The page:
While reiterating its commitment to universal nuclear nonproliferation and no-first use (NFU), India warned on Wednesday against the serious global threat from countries arming terrorists with conventional weapons
While reiterating its commitment to universal nuclear nonproliferation and no-first use (NFU), India warned on Wednesday against the serious global threat from countries arming terrorists with conventional weapons.
“We would like to reiterate our concerns on the grave threat to international peace and security posed by the illicit transfers of conventional weapons, including small arms and light weapons, in particular to terrorists and non-State actors,” Pankaj Sharma, India's Permanent Representative to the Conference on Disarmament, told the General Assembly's First Committee that deals with disarmament.
India faces a serious threat from terrorists armed by Pakistan and sent over the border to carry out attacks.
“India attaches high priority to the CCW (Convention on Certain Conventional Weapons) which serves as one of the most important legal instruments to address the legitimate defence requirements of States while striking a balance with humanitarian concerns,” he said.
Sharma again reiterated India's commitment to not being the first to use nuclear weapons.
“As a responsible nuclear weapon state, India is committed as per its nuclear doctrine, to maintain credible minimum deterrence with the posture of no-first use and non-use against non-nuclear weapon states,” he said.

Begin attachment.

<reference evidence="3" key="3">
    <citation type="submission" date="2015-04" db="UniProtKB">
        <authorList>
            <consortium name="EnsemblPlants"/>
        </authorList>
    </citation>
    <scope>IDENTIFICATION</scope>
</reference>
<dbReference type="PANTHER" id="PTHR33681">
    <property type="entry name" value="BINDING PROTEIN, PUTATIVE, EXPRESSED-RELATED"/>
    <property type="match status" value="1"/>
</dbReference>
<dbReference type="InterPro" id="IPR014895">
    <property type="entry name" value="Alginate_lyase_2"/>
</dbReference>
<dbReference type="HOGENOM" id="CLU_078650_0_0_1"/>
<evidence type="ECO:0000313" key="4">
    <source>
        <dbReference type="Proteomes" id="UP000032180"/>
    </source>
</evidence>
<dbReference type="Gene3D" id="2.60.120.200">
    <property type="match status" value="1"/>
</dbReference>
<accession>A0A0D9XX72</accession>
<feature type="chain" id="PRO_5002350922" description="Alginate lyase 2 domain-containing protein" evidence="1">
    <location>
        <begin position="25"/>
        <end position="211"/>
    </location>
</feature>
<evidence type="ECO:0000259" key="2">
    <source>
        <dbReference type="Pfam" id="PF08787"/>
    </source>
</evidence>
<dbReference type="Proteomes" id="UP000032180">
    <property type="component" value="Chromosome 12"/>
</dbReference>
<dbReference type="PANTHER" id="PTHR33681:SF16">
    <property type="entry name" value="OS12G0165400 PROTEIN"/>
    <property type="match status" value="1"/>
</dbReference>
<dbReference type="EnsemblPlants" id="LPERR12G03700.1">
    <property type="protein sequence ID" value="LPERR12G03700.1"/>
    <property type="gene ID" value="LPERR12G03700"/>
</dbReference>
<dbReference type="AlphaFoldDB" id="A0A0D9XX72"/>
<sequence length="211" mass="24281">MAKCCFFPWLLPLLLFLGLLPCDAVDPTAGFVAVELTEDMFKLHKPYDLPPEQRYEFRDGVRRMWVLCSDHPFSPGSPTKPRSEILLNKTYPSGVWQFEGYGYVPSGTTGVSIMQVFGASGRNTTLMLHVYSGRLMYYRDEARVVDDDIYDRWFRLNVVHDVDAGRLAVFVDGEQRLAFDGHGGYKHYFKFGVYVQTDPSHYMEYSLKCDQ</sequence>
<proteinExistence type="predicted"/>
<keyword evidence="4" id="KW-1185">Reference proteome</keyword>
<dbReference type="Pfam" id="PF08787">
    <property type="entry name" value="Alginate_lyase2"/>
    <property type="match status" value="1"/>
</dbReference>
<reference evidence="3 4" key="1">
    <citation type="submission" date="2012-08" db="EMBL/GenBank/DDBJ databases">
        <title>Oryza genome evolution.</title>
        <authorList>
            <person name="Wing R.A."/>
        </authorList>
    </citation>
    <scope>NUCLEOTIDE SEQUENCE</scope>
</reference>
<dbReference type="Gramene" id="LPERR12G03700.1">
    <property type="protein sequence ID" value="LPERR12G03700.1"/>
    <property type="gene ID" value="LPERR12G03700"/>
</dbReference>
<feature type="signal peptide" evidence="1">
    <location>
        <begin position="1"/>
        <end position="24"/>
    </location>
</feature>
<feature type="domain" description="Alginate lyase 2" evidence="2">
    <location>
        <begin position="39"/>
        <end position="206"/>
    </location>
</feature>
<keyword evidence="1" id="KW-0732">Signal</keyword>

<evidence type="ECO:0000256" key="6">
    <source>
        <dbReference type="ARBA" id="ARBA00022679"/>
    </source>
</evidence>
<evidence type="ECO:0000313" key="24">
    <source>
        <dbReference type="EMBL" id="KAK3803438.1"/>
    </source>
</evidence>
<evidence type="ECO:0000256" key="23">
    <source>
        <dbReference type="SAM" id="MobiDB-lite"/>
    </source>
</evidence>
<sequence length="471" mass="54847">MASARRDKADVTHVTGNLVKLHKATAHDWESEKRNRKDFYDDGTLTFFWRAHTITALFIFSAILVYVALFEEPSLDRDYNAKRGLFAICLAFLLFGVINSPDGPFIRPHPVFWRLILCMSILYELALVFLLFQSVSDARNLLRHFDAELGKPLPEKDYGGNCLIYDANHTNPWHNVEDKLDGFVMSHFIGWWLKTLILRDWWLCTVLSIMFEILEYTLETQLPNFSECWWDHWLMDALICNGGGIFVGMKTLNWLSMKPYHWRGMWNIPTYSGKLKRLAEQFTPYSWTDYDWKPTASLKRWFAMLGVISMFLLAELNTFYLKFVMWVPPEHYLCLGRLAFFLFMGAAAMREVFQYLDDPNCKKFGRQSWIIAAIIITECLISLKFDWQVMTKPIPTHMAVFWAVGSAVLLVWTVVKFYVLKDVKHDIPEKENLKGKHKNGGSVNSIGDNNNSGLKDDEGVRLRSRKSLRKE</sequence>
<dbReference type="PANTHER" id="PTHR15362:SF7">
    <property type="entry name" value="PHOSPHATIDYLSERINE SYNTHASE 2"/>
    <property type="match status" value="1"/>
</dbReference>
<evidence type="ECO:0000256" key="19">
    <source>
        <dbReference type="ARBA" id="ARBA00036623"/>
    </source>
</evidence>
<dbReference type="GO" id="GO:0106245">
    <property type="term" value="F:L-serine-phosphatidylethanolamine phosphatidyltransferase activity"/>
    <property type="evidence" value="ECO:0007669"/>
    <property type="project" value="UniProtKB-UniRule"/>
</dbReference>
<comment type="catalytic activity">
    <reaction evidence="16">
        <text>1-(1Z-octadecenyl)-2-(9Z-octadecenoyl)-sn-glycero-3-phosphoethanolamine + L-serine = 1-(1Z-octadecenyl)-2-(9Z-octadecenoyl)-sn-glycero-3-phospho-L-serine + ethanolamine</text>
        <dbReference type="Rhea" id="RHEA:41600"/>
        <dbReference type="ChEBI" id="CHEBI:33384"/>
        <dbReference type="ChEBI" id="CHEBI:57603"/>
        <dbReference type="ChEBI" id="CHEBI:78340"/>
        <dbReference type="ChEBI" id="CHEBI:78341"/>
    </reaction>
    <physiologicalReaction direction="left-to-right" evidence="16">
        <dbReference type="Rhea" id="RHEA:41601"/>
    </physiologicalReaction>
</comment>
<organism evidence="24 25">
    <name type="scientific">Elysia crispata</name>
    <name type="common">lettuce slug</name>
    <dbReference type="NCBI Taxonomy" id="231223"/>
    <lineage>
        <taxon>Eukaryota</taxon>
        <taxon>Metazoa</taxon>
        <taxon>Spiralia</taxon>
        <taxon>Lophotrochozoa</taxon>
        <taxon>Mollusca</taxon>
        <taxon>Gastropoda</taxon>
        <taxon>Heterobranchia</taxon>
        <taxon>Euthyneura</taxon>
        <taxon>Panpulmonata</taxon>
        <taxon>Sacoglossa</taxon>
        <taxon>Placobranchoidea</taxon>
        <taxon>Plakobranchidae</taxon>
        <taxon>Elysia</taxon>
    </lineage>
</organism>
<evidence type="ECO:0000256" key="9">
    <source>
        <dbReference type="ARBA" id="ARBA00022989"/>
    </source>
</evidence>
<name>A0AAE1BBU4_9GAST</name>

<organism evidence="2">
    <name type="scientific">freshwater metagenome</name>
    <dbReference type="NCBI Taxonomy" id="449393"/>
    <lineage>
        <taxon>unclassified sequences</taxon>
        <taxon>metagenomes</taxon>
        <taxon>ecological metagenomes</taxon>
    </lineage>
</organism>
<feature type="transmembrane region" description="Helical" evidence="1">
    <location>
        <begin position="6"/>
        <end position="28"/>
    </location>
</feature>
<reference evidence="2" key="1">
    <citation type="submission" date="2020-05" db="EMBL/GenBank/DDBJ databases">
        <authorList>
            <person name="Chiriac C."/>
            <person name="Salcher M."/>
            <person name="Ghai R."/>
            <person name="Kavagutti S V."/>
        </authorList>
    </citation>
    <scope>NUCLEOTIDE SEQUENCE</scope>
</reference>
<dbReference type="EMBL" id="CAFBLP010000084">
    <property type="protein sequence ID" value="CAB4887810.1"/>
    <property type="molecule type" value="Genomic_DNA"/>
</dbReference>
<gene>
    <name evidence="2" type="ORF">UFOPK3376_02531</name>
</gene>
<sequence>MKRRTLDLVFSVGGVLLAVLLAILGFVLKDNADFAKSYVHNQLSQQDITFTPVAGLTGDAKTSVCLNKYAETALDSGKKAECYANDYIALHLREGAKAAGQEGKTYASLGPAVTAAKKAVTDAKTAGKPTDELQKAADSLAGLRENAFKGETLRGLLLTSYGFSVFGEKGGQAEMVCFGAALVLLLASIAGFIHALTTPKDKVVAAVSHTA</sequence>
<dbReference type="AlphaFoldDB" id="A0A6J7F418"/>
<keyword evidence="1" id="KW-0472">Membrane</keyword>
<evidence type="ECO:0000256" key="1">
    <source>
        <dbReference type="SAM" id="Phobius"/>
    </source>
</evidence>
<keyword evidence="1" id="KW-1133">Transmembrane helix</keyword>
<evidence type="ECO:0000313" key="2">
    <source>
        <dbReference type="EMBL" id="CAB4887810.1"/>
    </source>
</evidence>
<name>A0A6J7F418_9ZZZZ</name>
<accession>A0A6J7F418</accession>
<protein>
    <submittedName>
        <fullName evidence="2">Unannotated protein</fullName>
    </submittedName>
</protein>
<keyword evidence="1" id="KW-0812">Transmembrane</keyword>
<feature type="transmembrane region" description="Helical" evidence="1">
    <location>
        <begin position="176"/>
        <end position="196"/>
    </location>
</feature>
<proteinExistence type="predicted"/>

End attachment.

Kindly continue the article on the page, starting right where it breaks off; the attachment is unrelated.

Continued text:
He said that India is for nuclear disarmament, but with the caveat that it should be non-discriminatory.
He said, “India is steadfast in its commitment to the goal of universal, nondiscriminatory and verifiable nuclear disarmament. Our call for complete elimination of nuclear weapons.”
The Nuclear Nonproliferation Treaty (NPT) favours the countries that had atomic weapons before the pact came into effect in 1970, which are the permanent members of the Security Council, and discriminates against others.
“The unravelling of the global disarmament architecture and landmark arms control agreements raises deep concerns about the edifice built over several decades and the uncertainties that lay on the road ahead,” he said.
“The Disarmament triad of the Conference on Disarmament (CD), the UN Disarmament Commission (UNDC) and the First Committee, more than ever, face an urgent and important responsibility to fulfil their respective mandates,” he said.
Citing the “recent instances of the alleged use of chemical weapons in various parts of the world,” Sharma stressed the need to strengthen the Organization for the Prohibition of Chemical Weapons (OPCW) Chemical Weapons Convention to ensure that the Chemical Weapons Convention (CWC) is observed.